For those of you, who are not familiar with this type of displays yet, we´l mention, that it´s a so called electrophoretic display, i.e. Display containing white particles in microcapsules dispersed in a thin layer of a dark high-viscosity liquid. These particles can be moved or turned by a short voltage impulse, what will cause a given pixel to appear as white. Similarly an impulse of a reverse polarity will cause a given pixel to appear as black or it can also be grey (usually 4 shades of grey). High viscosity of a liquid causes that microparticles remain their position practically forever (years). That means, that this type of displays only need an electric energy to change a displayed content (!). In other words it´s an ideal display for battery powered devices. From some point of view is the behavior of ePaper display similar to bistable (latching) relays. A display is reflexive, i.e. doesn´t require backlight but for a good legibility at least a low ambient light is necessary. It´s advantageous that the display is easily readable even on a direct sunlight. A charm of ePaper display is also in the fact, that a displayed content is really similar to that sketched/ written on a paper. The first type of ePaper displays in our offer is a 2“ (172*72 px) display from company Electronic Assembly EAEPA20-A. The module is only 1.18mm thin and it only needs a few additional components for its operation. Power supply is single – 3,3V (no other voltages are required) and the display contains a standard controller SSD1606 with a 4-wire SPI interface.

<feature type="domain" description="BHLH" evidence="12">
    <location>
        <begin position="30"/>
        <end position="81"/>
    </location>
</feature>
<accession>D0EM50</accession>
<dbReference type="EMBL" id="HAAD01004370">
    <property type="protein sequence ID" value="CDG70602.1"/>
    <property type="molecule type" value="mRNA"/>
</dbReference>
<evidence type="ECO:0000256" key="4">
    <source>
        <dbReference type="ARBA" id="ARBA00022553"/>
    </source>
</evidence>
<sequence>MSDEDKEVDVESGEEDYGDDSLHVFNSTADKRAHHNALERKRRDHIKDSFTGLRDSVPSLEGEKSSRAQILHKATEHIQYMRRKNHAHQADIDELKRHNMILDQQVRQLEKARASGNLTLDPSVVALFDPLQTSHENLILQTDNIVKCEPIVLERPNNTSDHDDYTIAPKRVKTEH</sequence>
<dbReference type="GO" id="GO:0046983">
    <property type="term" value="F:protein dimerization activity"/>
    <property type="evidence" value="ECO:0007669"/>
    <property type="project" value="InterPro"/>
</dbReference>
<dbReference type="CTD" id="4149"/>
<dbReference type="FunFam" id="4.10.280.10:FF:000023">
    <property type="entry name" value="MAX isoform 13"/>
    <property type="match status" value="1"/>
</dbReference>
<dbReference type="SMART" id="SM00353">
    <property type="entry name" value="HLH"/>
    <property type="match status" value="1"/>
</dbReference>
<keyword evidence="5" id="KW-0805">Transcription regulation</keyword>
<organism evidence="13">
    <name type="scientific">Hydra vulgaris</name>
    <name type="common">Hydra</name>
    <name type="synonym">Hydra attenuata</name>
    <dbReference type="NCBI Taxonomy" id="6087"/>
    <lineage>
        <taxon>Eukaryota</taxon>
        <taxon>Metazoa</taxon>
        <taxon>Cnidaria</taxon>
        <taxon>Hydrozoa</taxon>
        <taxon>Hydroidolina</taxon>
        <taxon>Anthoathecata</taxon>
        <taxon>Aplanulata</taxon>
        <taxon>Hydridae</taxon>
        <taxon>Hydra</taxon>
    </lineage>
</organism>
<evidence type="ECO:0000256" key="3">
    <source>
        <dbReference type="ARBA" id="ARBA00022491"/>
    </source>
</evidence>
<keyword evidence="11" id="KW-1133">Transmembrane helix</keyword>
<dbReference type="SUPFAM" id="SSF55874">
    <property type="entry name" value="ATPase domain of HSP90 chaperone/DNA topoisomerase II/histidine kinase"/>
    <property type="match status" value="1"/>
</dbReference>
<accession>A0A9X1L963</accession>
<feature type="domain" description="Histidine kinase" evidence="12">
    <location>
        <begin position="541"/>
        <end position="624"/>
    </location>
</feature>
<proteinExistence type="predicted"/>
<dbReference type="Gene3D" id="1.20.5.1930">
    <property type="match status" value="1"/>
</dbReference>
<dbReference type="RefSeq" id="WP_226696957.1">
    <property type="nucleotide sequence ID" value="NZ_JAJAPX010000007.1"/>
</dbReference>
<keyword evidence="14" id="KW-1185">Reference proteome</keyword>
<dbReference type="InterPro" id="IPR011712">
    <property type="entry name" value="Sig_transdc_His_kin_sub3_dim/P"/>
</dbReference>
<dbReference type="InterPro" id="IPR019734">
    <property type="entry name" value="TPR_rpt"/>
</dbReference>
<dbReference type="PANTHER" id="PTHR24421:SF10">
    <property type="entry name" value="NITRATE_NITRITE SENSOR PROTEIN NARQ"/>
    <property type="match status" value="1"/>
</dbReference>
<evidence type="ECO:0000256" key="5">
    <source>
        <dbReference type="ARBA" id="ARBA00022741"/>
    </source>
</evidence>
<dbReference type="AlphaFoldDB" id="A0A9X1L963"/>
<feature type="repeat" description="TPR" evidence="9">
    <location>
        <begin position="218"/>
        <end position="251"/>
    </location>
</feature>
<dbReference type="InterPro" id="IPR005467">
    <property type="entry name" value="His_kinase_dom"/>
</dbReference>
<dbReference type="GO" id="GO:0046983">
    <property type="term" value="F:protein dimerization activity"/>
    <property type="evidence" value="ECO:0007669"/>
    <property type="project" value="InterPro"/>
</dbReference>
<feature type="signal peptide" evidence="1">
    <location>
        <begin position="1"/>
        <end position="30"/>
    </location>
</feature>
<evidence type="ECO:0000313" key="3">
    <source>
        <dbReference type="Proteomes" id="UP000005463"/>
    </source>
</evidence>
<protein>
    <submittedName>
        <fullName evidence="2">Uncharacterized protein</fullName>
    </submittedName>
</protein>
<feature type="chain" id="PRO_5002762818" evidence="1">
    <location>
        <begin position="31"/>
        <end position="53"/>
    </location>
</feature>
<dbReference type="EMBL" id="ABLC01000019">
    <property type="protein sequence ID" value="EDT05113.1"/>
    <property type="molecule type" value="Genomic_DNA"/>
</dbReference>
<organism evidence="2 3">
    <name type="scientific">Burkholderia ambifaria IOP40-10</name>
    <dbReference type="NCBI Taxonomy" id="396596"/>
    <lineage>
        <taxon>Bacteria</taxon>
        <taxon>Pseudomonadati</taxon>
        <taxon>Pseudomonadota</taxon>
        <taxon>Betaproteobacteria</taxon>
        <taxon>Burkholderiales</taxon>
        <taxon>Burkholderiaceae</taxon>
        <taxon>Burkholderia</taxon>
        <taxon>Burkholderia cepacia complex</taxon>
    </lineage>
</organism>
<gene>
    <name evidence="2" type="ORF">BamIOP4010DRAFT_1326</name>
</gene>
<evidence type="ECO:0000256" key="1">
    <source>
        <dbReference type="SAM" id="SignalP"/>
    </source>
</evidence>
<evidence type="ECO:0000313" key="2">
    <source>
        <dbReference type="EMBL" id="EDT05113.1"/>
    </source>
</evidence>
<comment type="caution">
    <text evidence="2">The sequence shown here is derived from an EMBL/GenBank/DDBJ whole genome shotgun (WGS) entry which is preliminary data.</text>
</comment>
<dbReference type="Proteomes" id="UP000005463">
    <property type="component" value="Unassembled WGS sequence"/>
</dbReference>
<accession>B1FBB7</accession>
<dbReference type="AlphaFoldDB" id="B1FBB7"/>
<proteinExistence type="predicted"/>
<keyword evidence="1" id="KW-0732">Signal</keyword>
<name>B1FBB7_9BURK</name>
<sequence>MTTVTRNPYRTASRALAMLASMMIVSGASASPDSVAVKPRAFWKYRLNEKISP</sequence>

Detailed information will provide you the EA_ePaper datasheet. Upon request, company Electronic Assembly is able to produce any ePaper display up to 300×300 mm size (MOQ 1000 pcs).
Display displaying without a power supply is available even for you - [Link]
Maybe the most well designed reflow oven controller out there @ andybrown.me.uk: